When practicing samatha meditation, at first it may seem as if the mind is only becoming more restless. This is because you look at your mental processes with an ever stronger magnifying glass and will perceive your resltessness with increasing refinement.
Every time you reach a new point of calm you become aware that even this point is essentially still restless.
In his book The Heart of Compassion the Tibetan Buddhist teacher Dilgo Khyentse Rinpoche writes beautifully about this process by describing five stages of concentration:
(1) Meditation like a waterfall pouring down over a cliff. The thoughts continuously follow one another , and at first seem even more numerous than usual, because you have become aware of the mind’s movement.
(2) Meditation like a river rushing through mountain gorges. The mind alternates between periods of calm and turbulence.
(3) Meditation like a wide river flowing easily. The mind moves when disturbed by circumstances, but otherwise rests calmly.
(4) Meditation like a lake lightly ruffled by surface ripples. The mind is slightly agitated on the surface, but remains calm and present in its depth.
(5) Meditation like a still Ocean. An unshakeable, effortless concentration in which antidots to discursive thoughts are redundant.
With samatha meditation on buddho you try to achieve the highest possible concentration. That is the foundation for wisdom.
Slowly but Surely
The path of samatha meditation is not a fast path. Is is the gradual path to liberation as taught by the Buddha.
Samatha meditation requires faith, mindfulness, energy, patience and loving-kindness.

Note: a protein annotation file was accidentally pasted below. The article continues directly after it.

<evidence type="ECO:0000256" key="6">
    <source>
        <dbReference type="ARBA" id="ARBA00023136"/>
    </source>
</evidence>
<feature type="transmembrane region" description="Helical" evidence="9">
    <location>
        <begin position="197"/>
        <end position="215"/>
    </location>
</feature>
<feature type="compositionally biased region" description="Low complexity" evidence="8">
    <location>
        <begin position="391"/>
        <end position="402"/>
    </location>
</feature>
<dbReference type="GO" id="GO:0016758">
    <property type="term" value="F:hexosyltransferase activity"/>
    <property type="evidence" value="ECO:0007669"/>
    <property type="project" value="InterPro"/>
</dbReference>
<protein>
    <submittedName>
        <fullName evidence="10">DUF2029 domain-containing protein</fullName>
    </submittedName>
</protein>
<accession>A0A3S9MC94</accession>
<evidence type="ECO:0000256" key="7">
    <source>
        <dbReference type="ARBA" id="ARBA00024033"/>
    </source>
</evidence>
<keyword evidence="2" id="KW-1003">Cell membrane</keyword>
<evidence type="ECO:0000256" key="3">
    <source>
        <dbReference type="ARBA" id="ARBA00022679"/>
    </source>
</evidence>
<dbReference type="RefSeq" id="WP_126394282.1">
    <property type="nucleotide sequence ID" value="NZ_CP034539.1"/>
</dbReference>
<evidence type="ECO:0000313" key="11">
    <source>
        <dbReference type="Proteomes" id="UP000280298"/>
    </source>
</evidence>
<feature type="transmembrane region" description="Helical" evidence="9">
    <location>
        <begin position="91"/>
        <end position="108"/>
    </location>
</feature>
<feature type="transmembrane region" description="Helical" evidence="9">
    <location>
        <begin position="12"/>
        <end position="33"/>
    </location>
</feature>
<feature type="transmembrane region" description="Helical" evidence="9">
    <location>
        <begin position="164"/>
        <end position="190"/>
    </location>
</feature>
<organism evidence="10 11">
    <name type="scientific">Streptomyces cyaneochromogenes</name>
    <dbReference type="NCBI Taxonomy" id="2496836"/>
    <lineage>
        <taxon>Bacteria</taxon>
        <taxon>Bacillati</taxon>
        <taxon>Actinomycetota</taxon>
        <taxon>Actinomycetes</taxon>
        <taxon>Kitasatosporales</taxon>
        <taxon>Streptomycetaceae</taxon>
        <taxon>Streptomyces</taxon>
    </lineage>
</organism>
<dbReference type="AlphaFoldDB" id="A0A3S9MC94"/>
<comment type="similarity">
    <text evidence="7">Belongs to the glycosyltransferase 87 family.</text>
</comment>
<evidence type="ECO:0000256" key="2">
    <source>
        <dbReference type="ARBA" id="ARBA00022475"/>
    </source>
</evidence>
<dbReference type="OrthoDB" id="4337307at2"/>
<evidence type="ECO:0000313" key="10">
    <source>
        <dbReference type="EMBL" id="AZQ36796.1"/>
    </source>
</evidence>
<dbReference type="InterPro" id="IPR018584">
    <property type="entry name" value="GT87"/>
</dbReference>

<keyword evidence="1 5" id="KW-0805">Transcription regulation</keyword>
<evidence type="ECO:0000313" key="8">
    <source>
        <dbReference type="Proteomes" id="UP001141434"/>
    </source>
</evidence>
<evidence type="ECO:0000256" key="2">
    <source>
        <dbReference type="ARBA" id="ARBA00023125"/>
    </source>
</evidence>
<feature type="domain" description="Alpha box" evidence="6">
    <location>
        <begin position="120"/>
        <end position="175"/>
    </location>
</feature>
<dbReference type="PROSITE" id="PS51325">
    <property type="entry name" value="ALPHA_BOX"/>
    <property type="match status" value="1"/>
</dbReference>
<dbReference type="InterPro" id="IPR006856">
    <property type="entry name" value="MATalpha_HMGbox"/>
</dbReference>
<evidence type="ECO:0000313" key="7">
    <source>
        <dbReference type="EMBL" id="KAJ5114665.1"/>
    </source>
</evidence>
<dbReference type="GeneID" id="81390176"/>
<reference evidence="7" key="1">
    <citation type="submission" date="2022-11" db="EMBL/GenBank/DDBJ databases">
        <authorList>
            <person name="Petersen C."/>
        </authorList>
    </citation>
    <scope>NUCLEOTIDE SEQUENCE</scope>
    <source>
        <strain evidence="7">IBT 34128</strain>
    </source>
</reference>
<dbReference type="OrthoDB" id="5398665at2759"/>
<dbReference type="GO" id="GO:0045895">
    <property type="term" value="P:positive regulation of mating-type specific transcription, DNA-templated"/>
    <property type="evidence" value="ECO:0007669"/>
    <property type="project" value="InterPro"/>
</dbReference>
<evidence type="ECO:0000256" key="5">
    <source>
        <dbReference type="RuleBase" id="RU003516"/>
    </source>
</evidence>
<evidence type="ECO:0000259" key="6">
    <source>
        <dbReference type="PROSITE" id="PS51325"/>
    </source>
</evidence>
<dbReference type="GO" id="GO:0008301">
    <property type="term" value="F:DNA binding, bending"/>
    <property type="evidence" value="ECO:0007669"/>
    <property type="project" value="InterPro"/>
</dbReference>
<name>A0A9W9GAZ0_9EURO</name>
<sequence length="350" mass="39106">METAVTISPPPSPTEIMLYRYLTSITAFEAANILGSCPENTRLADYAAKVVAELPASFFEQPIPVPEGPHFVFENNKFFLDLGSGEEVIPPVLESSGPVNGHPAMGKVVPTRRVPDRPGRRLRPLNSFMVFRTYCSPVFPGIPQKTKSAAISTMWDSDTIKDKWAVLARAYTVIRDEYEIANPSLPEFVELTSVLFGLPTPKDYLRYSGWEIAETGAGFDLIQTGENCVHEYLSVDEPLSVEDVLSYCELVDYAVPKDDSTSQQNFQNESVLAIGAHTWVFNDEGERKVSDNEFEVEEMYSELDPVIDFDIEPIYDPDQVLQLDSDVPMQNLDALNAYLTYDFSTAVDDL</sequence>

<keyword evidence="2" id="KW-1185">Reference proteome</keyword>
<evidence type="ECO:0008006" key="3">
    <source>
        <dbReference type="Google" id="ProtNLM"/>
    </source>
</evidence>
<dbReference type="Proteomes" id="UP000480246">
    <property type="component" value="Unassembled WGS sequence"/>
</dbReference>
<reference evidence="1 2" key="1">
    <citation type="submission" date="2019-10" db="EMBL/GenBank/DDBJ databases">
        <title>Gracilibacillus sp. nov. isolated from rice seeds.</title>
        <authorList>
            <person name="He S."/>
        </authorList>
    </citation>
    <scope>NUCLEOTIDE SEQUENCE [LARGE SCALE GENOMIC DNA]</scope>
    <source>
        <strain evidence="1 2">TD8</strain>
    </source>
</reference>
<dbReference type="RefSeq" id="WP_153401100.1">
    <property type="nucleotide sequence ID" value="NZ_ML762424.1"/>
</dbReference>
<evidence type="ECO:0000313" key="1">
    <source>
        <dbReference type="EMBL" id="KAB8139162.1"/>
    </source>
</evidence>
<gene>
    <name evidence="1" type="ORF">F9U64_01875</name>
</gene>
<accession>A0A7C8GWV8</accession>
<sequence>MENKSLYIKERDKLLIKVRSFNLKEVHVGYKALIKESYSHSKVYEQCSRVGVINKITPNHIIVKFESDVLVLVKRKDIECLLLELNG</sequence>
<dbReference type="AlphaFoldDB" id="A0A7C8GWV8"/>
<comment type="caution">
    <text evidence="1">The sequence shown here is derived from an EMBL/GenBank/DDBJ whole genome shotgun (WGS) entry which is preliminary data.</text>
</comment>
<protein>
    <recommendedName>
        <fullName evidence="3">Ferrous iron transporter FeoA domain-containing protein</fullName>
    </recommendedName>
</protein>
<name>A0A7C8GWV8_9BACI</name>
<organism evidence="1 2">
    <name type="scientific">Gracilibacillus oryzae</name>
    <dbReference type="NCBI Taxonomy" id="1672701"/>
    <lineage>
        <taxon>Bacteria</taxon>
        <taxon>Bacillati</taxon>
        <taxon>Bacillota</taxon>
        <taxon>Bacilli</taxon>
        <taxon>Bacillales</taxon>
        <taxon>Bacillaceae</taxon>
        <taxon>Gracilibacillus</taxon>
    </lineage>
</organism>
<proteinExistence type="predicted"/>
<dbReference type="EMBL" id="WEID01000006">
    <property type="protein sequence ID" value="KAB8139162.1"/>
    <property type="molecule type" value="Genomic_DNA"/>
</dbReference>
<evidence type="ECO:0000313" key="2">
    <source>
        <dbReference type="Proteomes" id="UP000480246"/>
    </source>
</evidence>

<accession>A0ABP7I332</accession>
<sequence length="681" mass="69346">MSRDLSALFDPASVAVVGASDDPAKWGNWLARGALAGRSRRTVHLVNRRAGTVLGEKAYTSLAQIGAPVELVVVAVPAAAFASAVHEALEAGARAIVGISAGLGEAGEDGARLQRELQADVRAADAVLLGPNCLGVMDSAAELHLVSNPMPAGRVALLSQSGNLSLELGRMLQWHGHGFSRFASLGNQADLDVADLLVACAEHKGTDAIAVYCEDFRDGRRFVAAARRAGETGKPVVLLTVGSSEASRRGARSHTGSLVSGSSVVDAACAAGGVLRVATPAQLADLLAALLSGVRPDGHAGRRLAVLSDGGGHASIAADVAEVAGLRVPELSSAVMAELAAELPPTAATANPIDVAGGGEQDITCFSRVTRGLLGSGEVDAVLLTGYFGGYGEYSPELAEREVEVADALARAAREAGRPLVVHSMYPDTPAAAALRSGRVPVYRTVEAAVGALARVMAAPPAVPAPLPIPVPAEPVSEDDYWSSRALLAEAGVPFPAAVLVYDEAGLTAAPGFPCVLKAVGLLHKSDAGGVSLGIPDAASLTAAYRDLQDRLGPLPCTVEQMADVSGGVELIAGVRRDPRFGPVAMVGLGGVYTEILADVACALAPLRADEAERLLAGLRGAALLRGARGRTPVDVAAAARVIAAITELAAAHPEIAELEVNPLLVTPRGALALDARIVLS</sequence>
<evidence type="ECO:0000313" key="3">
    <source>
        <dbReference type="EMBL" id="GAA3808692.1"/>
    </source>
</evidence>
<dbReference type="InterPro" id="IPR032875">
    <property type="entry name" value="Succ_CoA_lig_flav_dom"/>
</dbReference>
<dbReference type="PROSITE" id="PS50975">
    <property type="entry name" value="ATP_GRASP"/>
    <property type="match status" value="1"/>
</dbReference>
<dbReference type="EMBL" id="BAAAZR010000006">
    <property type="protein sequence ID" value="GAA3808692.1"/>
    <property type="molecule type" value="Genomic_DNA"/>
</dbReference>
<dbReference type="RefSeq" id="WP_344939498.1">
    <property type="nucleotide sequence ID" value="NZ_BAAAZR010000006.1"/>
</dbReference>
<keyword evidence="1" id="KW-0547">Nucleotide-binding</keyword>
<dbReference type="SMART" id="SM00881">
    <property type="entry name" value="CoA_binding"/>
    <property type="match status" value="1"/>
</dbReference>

However, these qualities do not have to be present at the start of the practice. You develop them naturally as your meditation practice progresses.
Thoughts such as “I can’t meditate” can therefore be left aside. Anyone who puts time into the meditation process takes steps, slowly but surely.
Taking the time to meditate is enough, no matter what happens afterwards. It’s just a matter of continuing and trying again and again.
Slowly but surely. Maybe 10 minutes or 20 minutes a day, but meditate every day, that is very important.
Ahba very often emphasizes the patient and gradual development of the mind.
The Dhamma (the truth) so he says, is very beautiful if you see it slowly, little by little. What you get quickly you also lose quickly, but what you have worked hard for, what has come slowly, that satys with you for a long time.
When you meditate on buddho your mind slowly becomes pure and clear. Concentration can then arise and you become receptive to wisdom. With this wisdom you know how things work, in yourself and in the world.
Your life then becomes very easy.
This text was previously published in Samatha Meditation: Foundation for Insight.
Do you want to start meditating or deepen your practice?
We offer personal guidance, completely on a donation basis.
You yourselves must strive, the Buddhas only point the wayBuddha, Dhp 276